The Rise of Islamic State, written by senior Middle Eastern correspondent Patrick Cockburn, explores the origins of history’s most successful terrorist group and the unfolding of US and the West’s greatest foreign policy debacle. In military operations, by mid 2014 they had outreached Al Qaeda, taking territory that reached across borders and included the city of Mosul. The reports of their military power and brutality to their victims continue to shock and intimidate the West. Out of the failures of Iraq and Afghanistan, the Arab Spring and Syria, a weakened Al-Qaeda has allowed for new jihadi movements, especially Islamic State.
Praise for the book has been widespread: “Quite simply, the best Western journalist at work in Iraq today.” Seymour Hersh “His dispatches from Iraq are an exemplary untangling of the political and social complexity that lies behind one of the world’s great crises. He writes fairly, compassionately and clearly, with a steady and knowledgeable eye.” Orwell Prize “One of the most accurate and intrepid journalists in Iraq.” Sidney Blumenthal “Authoritative.” Washington Post.
The Guardian newspaper asked why, “if people like Cockburn could see what was happening, did western security officials, analysts and editors miss it? Probably because, as The Rise of Islamic State explains, western policymakers have shown little but wishful thinking and inconsistency in dealing with the conflict in Syria or the supposed peace in Iraq for several years. Of all the many mistakes Cockburn says were made by both the rebels and their foreign backers since 2011, it was the belief that President Assad was going to be swiftly defeated that was the most serious. As late as 2012, foreign governments and journalists were speculating where al-Assad might choose for exile, despite holding, at the time, every one of Syria’s 14 provincial capitals. Since then al-Assad has lost just one, Raqqa, to the Islamic State. As for Iraq, no one wanted to believe how badly things were going. And with few journalists on the ground, internet rumour and the statements of interested politicians were all anyone had to go on.”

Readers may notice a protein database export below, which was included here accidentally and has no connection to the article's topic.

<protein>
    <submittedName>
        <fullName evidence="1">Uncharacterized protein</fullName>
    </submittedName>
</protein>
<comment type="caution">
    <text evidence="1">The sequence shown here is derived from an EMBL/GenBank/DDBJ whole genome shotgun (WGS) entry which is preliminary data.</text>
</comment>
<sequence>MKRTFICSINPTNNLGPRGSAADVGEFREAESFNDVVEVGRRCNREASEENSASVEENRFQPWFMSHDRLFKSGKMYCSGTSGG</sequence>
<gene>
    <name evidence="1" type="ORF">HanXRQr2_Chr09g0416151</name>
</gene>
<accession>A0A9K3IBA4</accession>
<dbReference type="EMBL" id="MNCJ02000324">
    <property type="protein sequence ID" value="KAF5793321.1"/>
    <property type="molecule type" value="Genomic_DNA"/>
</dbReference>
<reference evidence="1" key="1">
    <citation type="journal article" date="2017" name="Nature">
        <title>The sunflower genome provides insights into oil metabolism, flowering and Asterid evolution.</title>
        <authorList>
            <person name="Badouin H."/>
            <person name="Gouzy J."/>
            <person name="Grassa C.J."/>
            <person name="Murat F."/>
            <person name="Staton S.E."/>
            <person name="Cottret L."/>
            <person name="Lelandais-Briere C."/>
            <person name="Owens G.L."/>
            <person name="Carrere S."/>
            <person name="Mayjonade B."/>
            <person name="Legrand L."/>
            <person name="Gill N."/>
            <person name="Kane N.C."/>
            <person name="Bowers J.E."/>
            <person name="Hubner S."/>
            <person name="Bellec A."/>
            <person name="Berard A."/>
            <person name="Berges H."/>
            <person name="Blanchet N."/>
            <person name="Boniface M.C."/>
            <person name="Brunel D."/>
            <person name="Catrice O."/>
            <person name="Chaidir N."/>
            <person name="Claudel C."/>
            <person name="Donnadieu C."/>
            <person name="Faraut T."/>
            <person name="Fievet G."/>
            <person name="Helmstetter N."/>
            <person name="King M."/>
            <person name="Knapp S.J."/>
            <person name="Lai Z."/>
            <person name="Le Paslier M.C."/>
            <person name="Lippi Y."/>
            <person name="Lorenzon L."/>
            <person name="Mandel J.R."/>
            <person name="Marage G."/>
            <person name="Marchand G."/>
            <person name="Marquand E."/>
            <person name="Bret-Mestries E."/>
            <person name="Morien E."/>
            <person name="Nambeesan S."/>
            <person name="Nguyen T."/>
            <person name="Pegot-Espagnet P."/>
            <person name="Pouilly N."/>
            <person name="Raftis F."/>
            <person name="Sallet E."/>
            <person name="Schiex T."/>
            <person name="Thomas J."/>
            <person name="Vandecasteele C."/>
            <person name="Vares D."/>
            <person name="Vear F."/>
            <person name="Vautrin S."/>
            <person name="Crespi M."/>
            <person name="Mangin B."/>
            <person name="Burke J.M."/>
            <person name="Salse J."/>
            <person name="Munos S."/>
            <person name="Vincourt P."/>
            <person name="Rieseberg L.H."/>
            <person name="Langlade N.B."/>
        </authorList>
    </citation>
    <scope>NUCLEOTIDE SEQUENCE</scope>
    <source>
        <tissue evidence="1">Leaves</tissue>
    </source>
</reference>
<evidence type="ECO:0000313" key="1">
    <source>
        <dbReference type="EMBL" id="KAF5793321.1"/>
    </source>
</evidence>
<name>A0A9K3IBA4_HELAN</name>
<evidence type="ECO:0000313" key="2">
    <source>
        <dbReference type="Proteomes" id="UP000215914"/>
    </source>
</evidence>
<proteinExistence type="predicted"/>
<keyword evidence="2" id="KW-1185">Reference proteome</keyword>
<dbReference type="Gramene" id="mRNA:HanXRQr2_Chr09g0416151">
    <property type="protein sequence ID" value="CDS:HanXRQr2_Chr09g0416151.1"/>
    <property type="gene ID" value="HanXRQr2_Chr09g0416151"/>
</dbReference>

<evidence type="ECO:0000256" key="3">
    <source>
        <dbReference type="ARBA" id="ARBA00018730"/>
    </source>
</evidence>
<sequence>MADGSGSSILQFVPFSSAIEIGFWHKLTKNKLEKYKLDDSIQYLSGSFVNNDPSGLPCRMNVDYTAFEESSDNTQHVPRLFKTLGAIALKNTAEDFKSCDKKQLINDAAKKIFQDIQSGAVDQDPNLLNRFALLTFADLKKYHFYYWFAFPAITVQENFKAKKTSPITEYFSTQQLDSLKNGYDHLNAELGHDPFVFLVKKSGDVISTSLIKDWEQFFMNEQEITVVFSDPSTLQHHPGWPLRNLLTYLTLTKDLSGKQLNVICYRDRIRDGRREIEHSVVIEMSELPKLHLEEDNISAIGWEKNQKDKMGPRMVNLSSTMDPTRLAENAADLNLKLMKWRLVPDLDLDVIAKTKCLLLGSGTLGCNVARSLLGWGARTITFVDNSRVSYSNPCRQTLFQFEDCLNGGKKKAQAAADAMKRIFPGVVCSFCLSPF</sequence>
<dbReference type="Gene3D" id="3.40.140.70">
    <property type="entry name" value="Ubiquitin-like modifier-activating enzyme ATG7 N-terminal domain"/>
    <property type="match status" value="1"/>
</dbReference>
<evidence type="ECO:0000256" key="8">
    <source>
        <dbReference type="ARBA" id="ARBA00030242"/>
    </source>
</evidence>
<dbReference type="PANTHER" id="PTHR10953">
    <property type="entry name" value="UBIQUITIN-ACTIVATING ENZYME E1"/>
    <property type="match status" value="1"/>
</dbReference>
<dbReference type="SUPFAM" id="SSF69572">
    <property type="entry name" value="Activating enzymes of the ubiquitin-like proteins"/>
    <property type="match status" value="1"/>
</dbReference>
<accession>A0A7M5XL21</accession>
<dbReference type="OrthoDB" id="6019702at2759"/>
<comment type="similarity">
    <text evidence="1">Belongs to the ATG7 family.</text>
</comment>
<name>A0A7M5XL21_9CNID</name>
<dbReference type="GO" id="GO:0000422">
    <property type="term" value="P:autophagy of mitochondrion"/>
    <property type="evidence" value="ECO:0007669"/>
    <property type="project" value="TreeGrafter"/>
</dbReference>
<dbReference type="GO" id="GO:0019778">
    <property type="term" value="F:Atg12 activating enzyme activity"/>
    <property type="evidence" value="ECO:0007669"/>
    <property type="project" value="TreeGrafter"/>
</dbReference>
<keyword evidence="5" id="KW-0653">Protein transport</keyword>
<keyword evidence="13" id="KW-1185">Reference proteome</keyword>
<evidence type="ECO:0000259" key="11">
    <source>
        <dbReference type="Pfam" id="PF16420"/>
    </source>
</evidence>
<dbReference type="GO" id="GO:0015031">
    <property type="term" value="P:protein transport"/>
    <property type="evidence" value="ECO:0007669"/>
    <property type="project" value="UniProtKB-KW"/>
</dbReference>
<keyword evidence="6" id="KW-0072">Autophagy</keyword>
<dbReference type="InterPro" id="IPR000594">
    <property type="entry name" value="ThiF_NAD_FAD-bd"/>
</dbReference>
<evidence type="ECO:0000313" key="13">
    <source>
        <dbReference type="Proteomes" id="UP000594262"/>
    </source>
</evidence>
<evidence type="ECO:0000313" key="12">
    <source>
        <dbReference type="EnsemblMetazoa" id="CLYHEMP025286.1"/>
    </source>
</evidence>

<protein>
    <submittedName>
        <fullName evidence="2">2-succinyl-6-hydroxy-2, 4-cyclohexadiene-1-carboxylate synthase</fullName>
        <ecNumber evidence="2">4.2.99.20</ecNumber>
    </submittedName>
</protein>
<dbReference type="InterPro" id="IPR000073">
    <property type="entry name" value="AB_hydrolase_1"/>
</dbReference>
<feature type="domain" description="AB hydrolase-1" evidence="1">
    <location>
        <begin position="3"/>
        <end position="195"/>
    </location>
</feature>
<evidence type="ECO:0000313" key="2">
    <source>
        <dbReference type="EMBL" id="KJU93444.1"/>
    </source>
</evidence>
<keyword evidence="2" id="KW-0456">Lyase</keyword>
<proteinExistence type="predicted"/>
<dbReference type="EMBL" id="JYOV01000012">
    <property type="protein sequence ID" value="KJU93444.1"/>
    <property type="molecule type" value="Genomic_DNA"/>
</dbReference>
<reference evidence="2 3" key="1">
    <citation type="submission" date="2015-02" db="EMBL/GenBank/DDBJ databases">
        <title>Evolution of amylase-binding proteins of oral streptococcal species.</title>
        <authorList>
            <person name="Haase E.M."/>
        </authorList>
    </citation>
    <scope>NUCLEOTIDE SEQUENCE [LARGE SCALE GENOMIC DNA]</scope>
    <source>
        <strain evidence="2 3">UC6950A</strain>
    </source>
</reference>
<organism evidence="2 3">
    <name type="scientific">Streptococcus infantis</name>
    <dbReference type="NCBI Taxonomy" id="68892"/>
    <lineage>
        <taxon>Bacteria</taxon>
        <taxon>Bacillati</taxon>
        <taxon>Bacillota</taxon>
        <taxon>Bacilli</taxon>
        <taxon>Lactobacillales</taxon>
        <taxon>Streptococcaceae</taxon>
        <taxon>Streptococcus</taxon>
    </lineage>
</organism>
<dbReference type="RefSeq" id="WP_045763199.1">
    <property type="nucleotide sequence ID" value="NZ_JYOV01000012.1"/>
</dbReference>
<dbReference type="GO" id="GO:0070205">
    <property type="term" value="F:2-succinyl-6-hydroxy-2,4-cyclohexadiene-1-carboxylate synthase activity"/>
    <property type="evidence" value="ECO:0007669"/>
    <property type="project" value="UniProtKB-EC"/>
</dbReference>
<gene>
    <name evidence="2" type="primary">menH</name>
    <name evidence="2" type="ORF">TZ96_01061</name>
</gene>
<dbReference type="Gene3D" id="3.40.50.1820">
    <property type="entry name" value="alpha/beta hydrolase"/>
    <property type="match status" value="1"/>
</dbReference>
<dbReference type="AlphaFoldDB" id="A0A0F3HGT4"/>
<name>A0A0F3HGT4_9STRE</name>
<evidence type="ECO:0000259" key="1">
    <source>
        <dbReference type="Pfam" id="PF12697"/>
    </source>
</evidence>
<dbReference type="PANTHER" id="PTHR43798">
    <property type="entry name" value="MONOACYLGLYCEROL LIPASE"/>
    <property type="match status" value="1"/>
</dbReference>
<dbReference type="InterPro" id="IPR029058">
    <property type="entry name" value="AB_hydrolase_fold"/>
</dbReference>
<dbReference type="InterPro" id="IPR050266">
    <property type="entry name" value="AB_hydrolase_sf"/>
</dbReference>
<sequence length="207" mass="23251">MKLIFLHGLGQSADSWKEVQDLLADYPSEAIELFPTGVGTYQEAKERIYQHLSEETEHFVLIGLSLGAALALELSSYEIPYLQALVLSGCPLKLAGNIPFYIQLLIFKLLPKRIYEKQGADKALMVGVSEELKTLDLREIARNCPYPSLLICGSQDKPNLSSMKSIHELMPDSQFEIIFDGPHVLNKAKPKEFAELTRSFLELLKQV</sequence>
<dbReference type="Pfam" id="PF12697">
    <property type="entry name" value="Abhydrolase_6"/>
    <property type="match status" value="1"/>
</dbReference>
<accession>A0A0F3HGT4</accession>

Cockburn describes the civil war in Syria as “a Middle Eastern version of the 30 years war in Germany of the 17th century. All sides exaggerate their own strength and imagine that temporary success on the battlefield will open the way to total victory”. He refers to the “politics of the last atrocity”. The outcome probably rests with the US, Russia, Saudi Arabia and Iran, he says, all of whom have different interests and objectives.
The Guardian records: “One of the major themes that emerges from Cockburn’s account is the role of states in the whole appalling story. Islamic militant groups are usually described as non-state actors. But as The Rise of Islamic State makes clear, this is far from true. Everybody now seems to have some kind of involvement in this fight, which may have killed more than 200,000 people, and no one has a realistic idea of how to end it.”
“The war on terror for which civil liberties have been curtailed and hundreds of billions of dollars spent has failed miserably… because it did not target the jihadi movement as a whole and, above all, was not aimed at Saudi Arabia and Pakistan, the two countries that fostered jihadism as a creed and as a movement.”
Cockburn adds elsewhere that no Saudi citizen had been charged with supporting terrorism abroad since 9/11, adding that “a reason for waterboarding Al-Qaeda suspects was to extract confessions implicating Iraq rather than Saudi Arabia.”
Writing for the blog The Register’s bookworm Mark Diston says “Cockburn astutely compares the situation in Iraq and Syria to The Thirty Years War in seventeenth century Europe. The schisms, the ultraviolence, the ignorance and bigotry of the religiously deranged… The Rise of Islamic State is an important and revealing book which is essential reading to those who wish to dig deeper than the headlines and the soundbites.”